What to do with projects that never get done.
We have all received an email from a supervisor with the first sentence, “Where are we with this?” It comes on a day when he/she finally has an opportunity to follow up on managing projects that should have never started in the first place. All the reasons you aren’t doing the project race through your mind as you read the passive aggressive email. The project has been sitting in your queue for months now, and you have no desire to finish it nor didn’t you want to start it in the first place. These types of projects are usually manifested in brainstorming meetings and are significant additions to your already large workload. They are dead projects that never away or move at a pace to ever get done; they are zombie projects. So why do we all find ourselves in this trap and how do we get out of it?
How did we awake the undead?
I am a passionate advocate against almost all meetings. Meetings are systematic opportunities to waste time on a large scale. If you are meeting if your team then the meeting should always have a has a quantifiable objective. If it doesn’t, then it’s a waste of time. The meetings I’m referring to are any professional gathering where the objective is to talk and discuss issues or activities happening outside the meeting room walls. They usually don’t have quantifiable goals and are leveraged as a way for people to get through the workday. None are more of a waste of time than a brainstorming meeting. These are professional gatherings to focus on an artistic or creative idea that goes nowhere. They sound good, but they are the inception of the zombie project; the zombie virus if you will.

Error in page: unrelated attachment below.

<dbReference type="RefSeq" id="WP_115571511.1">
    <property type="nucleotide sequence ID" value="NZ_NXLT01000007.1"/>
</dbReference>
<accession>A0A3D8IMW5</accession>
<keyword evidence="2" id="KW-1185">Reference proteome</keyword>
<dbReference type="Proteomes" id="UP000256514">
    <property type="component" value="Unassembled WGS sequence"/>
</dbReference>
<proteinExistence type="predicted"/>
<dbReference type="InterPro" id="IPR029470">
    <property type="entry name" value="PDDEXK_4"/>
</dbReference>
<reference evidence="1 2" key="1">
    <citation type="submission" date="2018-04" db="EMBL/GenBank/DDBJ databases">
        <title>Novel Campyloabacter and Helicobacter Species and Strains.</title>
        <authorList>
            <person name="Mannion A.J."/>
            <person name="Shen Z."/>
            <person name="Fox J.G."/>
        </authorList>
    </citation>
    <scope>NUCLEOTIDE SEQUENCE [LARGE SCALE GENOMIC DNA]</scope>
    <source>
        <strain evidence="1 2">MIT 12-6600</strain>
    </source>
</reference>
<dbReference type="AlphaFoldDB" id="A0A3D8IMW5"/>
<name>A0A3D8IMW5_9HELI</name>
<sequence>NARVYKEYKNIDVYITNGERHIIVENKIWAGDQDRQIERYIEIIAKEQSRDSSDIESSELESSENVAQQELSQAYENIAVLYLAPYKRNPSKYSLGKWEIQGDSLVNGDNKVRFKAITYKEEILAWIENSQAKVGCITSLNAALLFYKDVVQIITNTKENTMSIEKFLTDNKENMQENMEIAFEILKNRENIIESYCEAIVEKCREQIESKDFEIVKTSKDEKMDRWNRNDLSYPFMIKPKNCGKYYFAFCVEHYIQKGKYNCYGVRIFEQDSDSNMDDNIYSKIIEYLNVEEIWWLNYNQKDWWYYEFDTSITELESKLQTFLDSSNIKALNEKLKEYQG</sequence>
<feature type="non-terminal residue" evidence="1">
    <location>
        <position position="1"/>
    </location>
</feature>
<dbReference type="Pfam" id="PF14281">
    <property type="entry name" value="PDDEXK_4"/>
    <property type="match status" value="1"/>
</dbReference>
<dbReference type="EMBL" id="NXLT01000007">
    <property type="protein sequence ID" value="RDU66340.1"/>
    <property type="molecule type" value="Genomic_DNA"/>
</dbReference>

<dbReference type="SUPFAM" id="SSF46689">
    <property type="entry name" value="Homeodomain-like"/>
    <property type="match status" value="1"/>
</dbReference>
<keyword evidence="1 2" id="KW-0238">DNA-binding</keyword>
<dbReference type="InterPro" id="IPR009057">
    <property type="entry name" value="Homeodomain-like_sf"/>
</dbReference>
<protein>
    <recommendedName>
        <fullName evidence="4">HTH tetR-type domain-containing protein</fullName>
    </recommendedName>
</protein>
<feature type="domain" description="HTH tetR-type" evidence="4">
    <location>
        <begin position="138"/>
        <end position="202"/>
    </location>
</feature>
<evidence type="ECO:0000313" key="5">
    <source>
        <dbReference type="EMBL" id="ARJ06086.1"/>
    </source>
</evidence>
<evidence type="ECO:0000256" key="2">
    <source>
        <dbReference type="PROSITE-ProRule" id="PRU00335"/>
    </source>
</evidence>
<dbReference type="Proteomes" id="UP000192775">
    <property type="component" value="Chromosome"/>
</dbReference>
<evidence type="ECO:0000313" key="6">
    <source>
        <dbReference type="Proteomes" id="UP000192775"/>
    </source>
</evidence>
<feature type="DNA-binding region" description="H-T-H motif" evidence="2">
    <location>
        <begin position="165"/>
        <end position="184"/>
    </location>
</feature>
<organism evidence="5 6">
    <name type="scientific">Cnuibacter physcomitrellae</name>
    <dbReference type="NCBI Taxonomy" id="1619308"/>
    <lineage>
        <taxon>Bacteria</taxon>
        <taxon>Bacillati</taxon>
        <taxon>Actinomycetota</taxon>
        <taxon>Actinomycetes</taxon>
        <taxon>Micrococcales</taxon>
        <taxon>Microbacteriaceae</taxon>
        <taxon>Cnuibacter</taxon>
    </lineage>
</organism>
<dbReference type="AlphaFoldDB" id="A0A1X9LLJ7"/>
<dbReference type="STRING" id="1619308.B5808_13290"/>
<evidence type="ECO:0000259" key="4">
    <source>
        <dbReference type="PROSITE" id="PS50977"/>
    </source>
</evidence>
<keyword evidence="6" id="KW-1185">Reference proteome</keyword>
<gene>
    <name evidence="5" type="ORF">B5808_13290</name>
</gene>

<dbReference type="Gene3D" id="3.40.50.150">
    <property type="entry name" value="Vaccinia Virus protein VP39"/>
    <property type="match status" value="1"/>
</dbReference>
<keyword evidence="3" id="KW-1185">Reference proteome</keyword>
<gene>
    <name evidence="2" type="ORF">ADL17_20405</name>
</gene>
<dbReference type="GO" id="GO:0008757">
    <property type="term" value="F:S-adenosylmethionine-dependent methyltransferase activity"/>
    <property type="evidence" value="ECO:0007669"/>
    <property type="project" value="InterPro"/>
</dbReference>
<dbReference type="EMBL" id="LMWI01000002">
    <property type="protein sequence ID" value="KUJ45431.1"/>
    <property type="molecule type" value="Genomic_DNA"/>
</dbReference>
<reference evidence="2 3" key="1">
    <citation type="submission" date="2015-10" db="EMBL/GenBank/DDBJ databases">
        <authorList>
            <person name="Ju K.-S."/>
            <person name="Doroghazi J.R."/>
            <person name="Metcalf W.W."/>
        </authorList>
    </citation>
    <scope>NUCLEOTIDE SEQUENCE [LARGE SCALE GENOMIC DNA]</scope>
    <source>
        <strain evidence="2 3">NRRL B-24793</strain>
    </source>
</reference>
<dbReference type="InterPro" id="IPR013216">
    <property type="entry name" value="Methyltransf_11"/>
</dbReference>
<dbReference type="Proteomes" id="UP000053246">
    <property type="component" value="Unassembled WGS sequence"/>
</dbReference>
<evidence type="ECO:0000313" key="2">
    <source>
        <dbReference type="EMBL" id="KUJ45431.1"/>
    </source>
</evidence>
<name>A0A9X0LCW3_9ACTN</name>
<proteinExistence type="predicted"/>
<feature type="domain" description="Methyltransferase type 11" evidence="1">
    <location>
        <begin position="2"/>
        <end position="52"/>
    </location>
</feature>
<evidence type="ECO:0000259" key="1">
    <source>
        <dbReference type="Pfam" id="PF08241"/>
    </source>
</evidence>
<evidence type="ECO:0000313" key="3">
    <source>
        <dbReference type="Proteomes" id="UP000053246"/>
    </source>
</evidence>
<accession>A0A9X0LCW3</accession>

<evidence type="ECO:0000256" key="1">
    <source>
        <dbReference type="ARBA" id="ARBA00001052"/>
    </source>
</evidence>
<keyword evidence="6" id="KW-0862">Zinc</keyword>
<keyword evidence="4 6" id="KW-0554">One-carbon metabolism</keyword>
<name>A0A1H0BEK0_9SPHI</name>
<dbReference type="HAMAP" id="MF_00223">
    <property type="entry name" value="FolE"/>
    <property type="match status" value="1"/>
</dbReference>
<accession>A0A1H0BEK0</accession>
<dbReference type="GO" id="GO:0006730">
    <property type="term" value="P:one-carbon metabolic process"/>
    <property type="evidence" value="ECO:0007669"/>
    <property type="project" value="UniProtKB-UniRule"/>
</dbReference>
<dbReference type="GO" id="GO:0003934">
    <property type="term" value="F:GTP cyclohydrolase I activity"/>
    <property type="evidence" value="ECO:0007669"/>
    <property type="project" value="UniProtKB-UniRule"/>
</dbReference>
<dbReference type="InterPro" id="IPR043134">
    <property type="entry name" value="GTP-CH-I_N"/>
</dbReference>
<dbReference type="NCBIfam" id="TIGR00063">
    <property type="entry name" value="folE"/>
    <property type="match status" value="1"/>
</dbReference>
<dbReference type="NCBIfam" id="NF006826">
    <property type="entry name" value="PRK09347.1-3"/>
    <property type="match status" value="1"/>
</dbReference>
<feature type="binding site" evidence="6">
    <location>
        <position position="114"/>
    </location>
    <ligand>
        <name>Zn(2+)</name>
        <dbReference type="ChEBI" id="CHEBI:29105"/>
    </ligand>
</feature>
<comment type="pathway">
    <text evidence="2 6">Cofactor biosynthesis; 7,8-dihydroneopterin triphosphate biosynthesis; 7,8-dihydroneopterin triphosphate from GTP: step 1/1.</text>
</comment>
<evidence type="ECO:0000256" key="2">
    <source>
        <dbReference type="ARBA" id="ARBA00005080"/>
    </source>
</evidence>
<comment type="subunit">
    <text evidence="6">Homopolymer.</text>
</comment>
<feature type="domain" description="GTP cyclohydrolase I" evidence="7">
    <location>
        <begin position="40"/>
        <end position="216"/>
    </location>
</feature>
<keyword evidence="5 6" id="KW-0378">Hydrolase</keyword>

Brainstorming meetings are opportunities to throw “stuff against the wall” to see what sticks. In fact, I bet you’ve heard your supervisor use that very term. The idea that sticks is the one the managers think is excellent while everyone else is rolling their eyes at the idea of the increased workload. You must brace yourself because despite what you may think if others want to proceed with the idea, you’re forced to as well.
How do I get out of it?
Don’t do the project in the first place
The simplest and most effected method of circumventing zombie projects is never to start the project in the first place. If something isn’t pressing enough to halt other activity to complete or isn’t a good enough idea to inspire everyone to dive in, then it’s not worth doing. Hopefully, your supervisor can see and understand this, the good ones do. If not, frame the reasons why it isn’t worth the time in a constructive and throughout memo or email. If that doesn’t work and your higher-ups are adamant about the project then drop everything, finish the project and live with the consequence.
Drop everything, finish the project and live with the consequences.
If the idea is worth doing, then it’s worth dropping everything and completing it. If the zombie project needs to get done than you should attack it with everything you have like a massive herd of brain-sucking undead approaching your location. You may miss other deadlines or mess up your workflow but if your supervisor sends the “where are we on this” email then it’s time to bang the thing out.
Good projects inspire or at the minimum are worth doing. If it’s not, let them die. Keeping bad projects around is a complete waste of time, money and morale. If not dealt with according, zombie projects will ultimately infect everyone leaving a department of the undead to walk the wasteland of exhausted project ideas.
I’m a writer and filmmaker from Santa Fe, NM. I write, run, and eat plants.